Where would the average motorist be without the aid of a satellite navigation system? Nowhere near the Queen's Hall that's for sure, tucked away as it is deep in the confines of Leicester University's muddled campus. Nevertheless, after countless drives around the city's ring road and several curses at the lack of viable signposts later, the stressful negotiation proves worthwhile as all three of tonight's intrinsically diverse acts shine in their own rights.
First up is Lone Wolf, now signed to Bella Union records and bereft of the plain Paul Marshall moniker his parents adorned him with. Despite a sore throat, aided and abetted by a pack or three's worth of Fisherman's Friends, he manages to deliver a set worthy of all the critical acclaim currently being steered in his direction. Unaccompanied tonight (and indeed throughout the whole of this tour), the stripped down versions of 'Fifteen Letters' and 'This Is War', two of the many highlights from his soon to be released debut long player The Devil And I suggest that while short of the instrumentation on record, there is no lacking in presence live. Despite being hidden for a large part of his set behind a dense red fug of smoke, Lone Wolf strikes a captivating blow for singer-songwriters everywhere, his clarion call of "we could use your blood to paint this town red" resonating long into the night.
Despite counting a former member of both The Verve and Blur among their ranks, Erland And The Carnival are about as far away from salient soundscapes and belligerent Britpop as is possible to be. Instead, they're a far more curious proposition than anyone could have expected, re-discovering the obscure works of people like Leonard Cohen and Jackson Frank among others and turning them into part-contemporary, occasionally experimental folk ditties. At their most accessible it's reminiscent of both The Coral and The Divine Comedy, no bad thing on either part, other times the more introverted terrains of Sunhouse or The Woodentops are clearer reference points. Standing out like a beacon through their entire set is frontman Erland Cooper, a pure showman in his own right. Introducing his band's signature tune he bellows "Let's play a game...my name is carnival!" Precisely thirty minutes and nine songs later the room is in full agreement, not to mention providing further evidence in the process that aforementioned one-time associate of Richard Ashcroft Simon Tong can hold his head up high safe in the knowledge that this, alongside his other occasional project The Good The Bad & The Queen makes him easily the most creative and inventive ex-member of a certain Wigan outfit post-Urban Hymns.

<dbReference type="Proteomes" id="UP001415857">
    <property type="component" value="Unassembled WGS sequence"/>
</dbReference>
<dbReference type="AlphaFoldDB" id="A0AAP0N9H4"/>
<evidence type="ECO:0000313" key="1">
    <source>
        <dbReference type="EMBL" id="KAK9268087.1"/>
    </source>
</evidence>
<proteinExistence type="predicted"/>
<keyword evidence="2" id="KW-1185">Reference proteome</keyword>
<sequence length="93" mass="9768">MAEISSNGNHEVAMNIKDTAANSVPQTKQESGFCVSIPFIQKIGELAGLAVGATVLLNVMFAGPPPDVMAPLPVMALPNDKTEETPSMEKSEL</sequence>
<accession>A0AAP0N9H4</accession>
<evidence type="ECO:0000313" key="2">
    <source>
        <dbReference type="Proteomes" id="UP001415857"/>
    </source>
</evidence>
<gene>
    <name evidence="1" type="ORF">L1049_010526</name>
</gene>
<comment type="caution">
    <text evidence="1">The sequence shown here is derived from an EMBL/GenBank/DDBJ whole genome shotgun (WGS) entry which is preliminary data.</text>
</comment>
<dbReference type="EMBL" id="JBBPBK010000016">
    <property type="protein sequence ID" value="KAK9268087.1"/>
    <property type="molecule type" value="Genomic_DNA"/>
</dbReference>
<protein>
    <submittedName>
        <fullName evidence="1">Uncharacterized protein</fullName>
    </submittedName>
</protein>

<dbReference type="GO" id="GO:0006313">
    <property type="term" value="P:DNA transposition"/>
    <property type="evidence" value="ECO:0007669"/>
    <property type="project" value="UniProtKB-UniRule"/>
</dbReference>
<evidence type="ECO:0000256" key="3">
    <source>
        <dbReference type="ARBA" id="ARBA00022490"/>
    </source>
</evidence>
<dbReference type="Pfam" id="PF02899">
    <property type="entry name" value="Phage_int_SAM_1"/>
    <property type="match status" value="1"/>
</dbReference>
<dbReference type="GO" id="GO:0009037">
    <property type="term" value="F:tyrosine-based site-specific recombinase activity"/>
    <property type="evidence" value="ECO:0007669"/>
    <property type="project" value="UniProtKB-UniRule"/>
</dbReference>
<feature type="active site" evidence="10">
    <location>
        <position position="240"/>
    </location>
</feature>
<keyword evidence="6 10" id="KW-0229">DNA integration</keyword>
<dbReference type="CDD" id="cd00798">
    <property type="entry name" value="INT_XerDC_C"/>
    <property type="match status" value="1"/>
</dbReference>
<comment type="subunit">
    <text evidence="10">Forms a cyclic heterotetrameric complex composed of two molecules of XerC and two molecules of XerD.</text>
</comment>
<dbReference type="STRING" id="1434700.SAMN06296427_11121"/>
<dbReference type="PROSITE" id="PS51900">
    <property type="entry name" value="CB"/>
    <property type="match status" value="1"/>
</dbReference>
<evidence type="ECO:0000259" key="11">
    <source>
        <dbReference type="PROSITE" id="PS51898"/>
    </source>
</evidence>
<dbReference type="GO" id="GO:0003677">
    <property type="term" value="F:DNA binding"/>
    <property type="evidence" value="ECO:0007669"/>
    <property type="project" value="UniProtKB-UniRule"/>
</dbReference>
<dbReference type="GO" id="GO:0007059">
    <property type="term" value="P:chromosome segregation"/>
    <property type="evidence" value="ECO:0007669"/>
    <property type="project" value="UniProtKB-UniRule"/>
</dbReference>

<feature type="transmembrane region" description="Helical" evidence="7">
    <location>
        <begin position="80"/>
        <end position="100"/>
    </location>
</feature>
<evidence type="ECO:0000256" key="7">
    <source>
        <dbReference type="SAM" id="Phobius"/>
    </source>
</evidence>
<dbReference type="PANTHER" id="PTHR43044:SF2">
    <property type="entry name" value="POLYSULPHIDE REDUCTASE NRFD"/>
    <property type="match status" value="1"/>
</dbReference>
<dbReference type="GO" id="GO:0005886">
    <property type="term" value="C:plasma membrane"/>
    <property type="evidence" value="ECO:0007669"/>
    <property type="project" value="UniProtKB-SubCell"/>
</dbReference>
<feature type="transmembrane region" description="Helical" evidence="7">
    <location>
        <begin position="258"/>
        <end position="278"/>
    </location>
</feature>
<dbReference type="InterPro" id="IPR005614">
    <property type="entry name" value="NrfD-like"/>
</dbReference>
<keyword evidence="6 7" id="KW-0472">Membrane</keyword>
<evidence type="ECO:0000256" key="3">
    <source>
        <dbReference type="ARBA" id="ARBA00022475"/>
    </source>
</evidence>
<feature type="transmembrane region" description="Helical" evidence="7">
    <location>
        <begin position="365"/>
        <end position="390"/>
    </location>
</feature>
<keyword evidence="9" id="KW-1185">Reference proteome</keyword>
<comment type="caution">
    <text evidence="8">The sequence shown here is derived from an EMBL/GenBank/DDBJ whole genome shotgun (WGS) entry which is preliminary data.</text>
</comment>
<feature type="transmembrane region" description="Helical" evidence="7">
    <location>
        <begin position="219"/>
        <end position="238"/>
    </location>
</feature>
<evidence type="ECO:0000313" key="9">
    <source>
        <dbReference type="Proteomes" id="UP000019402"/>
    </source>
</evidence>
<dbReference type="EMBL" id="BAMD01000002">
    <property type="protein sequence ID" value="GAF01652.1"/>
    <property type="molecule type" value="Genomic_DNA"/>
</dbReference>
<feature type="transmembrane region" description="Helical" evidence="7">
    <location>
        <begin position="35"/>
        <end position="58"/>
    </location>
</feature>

For Wild Beasts, their gradual elevation to venues of this size is testament to the fantastic twelve months they've encountered. While the potential was always there, last year's Two Dancers represented something of a triumph for both band and those despondent at the current UK music scene in general. Unique in every way, from Hayden Thorp's deft storytelling and vocal annunciations through to the diverse musical arrangements that ultimately set it apart from anything else released on these shores in recent times, although the rewards have been long coming tonight's capacity crowd is a striking indication of even bigger things to come in the future.
What's more, there's a burgeoning confidence all around the stage, an almost new-found belief that sees Thorp shaking his fists at various points of each song, urging the crowd to get involved whether that be to dance like its Amnesia 1990 or just sing along hazily, high notes or otherwise. Despite there being no new material this evening - drummer Chris Talbot tells us afterwards that there are several works in progress with the plan being to hibernate in the studio at the back end of the year - every single song, whether it be from the more familiar Two Dancers or less celebrated but of immense stature Limbo Panto is greeted with a raucous cheer. Bearing that in mind, the likes of 'This Is Our Lot' and 'All The King's Men' blend effortlessly with 'The Devil's Crayon' and rarely aired cuts from the first record such as 'Please, Sir' and 'Vigil For A Fuddy Duddy', each one delivered with an elegant sheen.
Even the normally predictable encore throws up one more surprise in the shape of 'Cheerio Chaps, Cheerio Goodbye', which proves to be the most fitting of endings to a near perfect evening.
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